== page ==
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Worldwide Refinery Processing Review (Quarterly Issues)

HYDROCRACKING AND ALKYLATION
Publication date:3Q 2008
Item#: B20803

This issue of the Review covers recent hydrocracking and alkylation technology advances, technical challenges, and R&D work. Additionally, Section 4, Latest Refining Technology Developments & Licensing, provides updates on various refining technologies.

Hydrocracking

The process helps refiners meet a wide variety of challenges, including rising fuel demand, strict transportation fuel specifications, varying refinery feedstocks, and environmental regulations regarding site emissions. The process is utilized either by itself or in combination with FCC to upgrade a variety of feeds, including VGO from conventional and heavy crudes, DAO, coker distillates, LCO, residual fuel oil, and atmospheric residues. Furthermore, HC permits the refinery to increase the quality and output of fuel products as well as to adjust the balance of the product slate between distillates and gasoline. By virtue of its flexibility, hydrocracking technology offers an essential process in the modern refinery with regard to potential feed and products slate as well as the product quality.

Global hydrocracking capacity jumped up by 5.75% (almost 269.7K b/cd) from Jan. 2007 to Jan. 2008 and now sits at over 4.95MM b/d. This is a significant increase compared to the 0.96% growth observed over 2006. This trend is expected to continue, and according to Axens, the globe will witness a considerable hydrocracking capacity expansion surge with an addition of more than 4.4MM b/d from 2005 to 2020. According to data in Section 2.6.1, Recent Construction Activity, over 3.1MM b/d of this capacity expansion is already in the planning, engineering, or construction phase.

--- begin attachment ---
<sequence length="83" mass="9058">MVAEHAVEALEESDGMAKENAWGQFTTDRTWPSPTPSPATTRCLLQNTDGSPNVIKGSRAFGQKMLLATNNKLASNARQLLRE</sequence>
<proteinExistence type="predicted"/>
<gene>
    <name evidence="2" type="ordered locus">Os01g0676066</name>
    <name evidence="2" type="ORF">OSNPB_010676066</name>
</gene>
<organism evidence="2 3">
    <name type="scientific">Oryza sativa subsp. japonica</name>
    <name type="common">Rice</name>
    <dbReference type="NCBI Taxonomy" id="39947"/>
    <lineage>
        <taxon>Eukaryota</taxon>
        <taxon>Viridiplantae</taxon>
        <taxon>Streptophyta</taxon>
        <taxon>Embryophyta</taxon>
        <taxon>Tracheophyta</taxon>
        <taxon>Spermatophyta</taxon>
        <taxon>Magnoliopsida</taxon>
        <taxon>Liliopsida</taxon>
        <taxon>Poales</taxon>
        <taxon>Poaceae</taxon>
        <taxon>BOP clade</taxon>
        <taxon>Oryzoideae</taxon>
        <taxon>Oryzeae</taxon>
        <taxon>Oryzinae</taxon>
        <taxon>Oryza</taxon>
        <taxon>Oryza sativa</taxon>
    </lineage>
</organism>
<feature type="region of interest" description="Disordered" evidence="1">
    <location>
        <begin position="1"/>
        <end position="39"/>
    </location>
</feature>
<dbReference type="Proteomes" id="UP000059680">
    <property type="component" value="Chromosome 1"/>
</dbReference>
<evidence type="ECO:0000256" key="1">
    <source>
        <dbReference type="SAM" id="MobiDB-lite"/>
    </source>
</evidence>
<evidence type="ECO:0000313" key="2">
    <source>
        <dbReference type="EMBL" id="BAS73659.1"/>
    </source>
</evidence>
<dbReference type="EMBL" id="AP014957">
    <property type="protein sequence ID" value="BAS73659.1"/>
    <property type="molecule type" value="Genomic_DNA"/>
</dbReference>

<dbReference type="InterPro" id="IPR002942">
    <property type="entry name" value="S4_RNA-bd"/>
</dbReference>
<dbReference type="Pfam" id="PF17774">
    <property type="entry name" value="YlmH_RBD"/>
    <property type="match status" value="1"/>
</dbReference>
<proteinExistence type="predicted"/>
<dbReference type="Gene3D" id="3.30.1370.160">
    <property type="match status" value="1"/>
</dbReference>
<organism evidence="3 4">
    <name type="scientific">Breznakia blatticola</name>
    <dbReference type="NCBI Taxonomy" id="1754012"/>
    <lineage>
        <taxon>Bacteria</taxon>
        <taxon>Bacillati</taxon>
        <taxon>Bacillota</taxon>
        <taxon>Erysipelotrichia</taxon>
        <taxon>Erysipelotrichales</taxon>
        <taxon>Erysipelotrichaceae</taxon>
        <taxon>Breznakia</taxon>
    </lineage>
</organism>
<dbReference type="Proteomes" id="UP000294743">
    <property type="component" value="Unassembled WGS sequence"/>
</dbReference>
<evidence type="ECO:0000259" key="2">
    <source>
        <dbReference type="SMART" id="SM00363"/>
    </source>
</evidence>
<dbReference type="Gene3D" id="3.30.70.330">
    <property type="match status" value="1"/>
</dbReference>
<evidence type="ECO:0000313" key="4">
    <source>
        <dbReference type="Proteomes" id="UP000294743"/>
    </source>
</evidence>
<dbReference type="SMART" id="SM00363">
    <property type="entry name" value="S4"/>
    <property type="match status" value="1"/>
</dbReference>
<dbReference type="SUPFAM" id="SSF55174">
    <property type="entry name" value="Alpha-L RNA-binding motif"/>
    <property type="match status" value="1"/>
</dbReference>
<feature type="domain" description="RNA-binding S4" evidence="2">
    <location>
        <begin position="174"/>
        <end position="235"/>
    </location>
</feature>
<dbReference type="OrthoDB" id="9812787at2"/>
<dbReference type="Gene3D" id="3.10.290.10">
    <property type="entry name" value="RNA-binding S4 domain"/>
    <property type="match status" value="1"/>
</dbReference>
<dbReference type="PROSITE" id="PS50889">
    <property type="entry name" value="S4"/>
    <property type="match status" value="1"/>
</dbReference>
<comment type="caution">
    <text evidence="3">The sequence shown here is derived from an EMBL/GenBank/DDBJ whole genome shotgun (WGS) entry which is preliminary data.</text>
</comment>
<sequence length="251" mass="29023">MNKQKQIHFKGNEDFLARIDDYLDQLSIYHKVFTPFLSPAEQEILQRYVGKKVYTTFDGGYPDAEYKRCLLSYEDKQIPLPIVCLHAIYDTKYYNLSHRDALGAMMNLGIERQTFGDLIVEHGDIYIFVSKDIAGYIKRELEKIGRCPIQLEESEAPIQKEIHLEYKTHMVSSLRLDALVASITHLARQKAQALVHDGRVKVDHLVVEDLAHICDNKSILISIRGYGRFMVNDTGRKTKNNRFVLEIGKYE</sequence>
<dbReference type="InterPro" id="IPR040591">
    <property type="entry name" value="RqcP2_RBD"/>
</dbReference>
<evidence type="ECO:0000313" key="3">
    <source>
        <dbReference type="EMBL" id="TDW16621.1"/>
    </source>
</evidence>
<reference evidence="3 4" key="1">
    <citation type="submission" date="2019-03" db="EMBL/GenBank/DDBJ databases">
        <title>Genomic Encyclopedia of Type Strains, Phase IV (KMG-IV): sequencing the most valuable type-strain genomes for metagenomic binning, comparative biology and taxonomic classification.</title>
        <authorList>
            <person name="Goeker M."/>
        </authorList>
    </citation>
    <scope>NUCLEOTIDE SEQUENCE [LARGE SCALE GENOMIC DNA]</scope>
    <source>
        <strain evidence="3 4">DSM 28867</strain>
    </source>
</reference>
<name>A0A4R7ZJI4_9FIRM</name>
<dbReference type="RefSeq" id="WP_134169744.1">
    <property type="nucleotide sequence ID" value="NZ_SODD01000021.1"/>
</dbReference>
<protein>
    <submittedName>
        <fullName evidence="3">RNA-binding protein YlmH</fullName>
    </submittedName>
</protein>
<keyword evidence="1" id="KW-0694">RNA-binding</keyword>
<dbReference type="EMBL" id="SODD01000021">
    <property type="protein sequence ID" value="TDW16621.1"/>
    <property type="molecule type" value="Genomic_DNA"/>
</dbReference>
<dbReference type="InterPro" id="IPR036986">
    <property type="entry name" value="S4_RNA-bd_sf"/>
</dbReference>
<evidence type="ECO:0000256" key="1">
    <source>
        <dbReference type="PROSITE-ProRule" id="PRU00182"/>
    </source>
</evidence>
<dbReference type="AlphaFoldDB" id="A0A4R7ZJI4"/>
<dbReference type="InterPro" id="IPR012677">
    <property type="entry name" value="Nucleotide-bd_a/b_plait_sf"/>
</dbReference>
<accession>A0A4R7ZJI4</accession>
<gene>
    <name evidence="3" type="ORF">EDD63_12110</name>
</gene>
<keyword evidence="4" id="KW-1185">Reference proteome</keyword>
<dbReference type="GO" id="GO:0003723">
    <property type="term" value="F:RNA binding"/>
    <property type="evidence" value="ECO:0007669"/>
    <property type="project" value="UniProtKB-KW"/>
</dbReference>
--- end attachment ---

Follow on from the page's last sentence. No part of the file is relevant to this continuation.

More detailed information regarding hydrocracking in terms of supply and demand, capacity additions, and technology competition/development are discussed as part of the Market/Technology Trends and Opportunities section in this Review. This issue features new catalysts, processes and topics including:

Alkylation

This process produces a high-octane gasoline blending component (alkylate) with a low Reid Vapor Pressure (RVP), minimal sulfur, and no aromatics or olefins. Demand for alkylate as a clean gasoline blendstock has risen in recent years, due to several factors. In addition to meeting tightening fuel specification for sulfur and aromatics, alkylate can provide a high-octane blendstock to the gasoline pool with a very low RVP, in the absence of MTBE or other alternatives. This need will be further exaggerated as increasing quantities of ethanol (high-RVP) are added into the gasoline pool. In the US, alkylate is responsible for about 11-13% of the total gasoline pool, depending on regional demand and seasonal factors.

Although currently the majority of alkylation capacity (85%) is in North America, the present global situation may lead to increasing demand for alkylate in both the US and Asia. Gasoline demand is continually rising in these regions, and as octane levels decrease, an increasing demand for high-octane alkylate is expected. From Jan. 2007 to Jan. 2008 worldwide alkylation capacity rose only 0.52%, primarily on the strength of capacity increases in the Middle East and Asia-Pacific regions. These issues, as well as the effect that current state-of-the-art and emerging technologies will have on the alkylation market are discussed in the Market/Technology Trends and Opportunities section. The technology sections features new processes and topics including:

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